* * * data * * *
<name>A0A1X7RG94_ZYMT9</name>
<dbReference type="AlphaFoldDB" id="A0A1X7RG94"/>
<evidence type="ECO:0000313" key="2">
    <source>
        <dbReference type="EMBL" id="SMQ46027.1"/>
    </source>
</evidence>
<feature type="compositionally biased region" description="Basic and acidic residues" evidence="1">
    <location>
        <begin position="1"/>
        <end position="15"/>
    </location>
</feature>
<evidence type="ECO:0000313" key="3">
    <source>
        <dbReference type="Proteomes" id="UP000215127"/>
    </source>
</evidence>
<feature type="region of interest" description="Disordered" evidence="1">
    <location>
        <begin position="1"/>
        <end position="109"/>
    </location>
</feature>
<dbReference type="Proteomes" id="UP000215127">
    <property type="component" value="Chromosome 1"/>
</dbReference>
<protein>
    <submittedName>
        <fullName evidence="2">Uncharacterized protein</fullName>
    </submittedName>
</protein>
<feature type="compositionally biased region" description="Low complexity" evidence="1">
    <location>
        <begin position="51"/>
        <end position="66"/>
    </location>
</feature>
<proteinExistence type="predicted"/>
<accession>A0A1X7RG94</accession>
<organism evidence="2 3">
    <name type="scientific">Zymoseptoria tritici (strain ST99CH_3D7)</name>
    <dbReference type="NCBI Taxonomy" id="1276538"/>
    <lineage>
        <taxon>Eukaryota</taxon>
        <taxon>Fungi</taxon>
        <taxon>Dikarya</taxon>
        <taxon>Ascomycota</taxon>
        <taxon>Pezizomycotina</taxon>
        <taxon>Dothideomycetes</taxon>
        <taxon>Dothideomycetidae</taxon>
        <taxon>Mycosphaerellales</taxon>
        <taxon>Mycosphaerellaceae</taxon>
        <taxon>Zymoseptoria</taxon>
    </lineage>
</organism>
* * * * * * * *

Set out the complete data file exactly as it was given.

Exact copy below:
<name>A0A1X7RG94_ZYMT9</name>
<dbReference type="AlphaFoldDB" id="A0A1X7RG94"/>
<evidence type="ECO:0000313" key="2">
    <source>
        <dbReference type="EMBL" id="SMQ46027.1"/>
    </source>
</evidence>
<feature type="compositionally biased region" description="Basic and acidic residues" evidence="1">
    <location>
        <begin position="1"/>
        <end position="15"/>
    </location>
</feature>
<evidence type="ECO:0000313" key="3">
    <source>
        <dbReference type="Proteomes" id="UP000215127"/>
    </source>
</evidence>
<feature type="region of interest" description="Disordered" evidence="1">
    <location>
        <begin position="1"/>
        <end position="109"/>
    </location>
</feature>
<dbReference type="Proteomes" id="UP000215127">
    <property type="component" value="Chromosome 1"/>
</dbReference>
<protein>
    <submittedName>
        <fullName evidence="2">Uncharacterized protein</fullName>
    </submittedName>
</protein>
<feature type="compositionally biased region" description="Low complexity" evidence="1">
    <location>
        <begin position="51"/>
        <end position="66"/>
    </location>
</feature>
<proteinExistence type="predicted"/>
<accession>A0A1X7RG94</accession>
<organism evidence="2 3">
    <name type="scientific">Zymoseptoria tritici (strain ST99CH_3D7)</name>
    <dbReference type="NCBI Taxonomy" id="1276538"/>
    <lineage>
        <taxon>Eukaryota</taxon>
        <taxon>Fungi</taxon>
        <taxon>Dikarya</taxon>
        <taxon>Ascomycota</taxon>
        <taxon>Pezizomycotina</taxon>
        <taxon>Dothideomycetes</taxon>
        <taxon>Dothideomycetidae</taxon>
        <taxon>Mycosphaerellales</taxon>
        <taxon>Mycosphaerellaceae</taxon>
        <taxon>Zymoseptoria</taxon>
    </lineage>
</organism>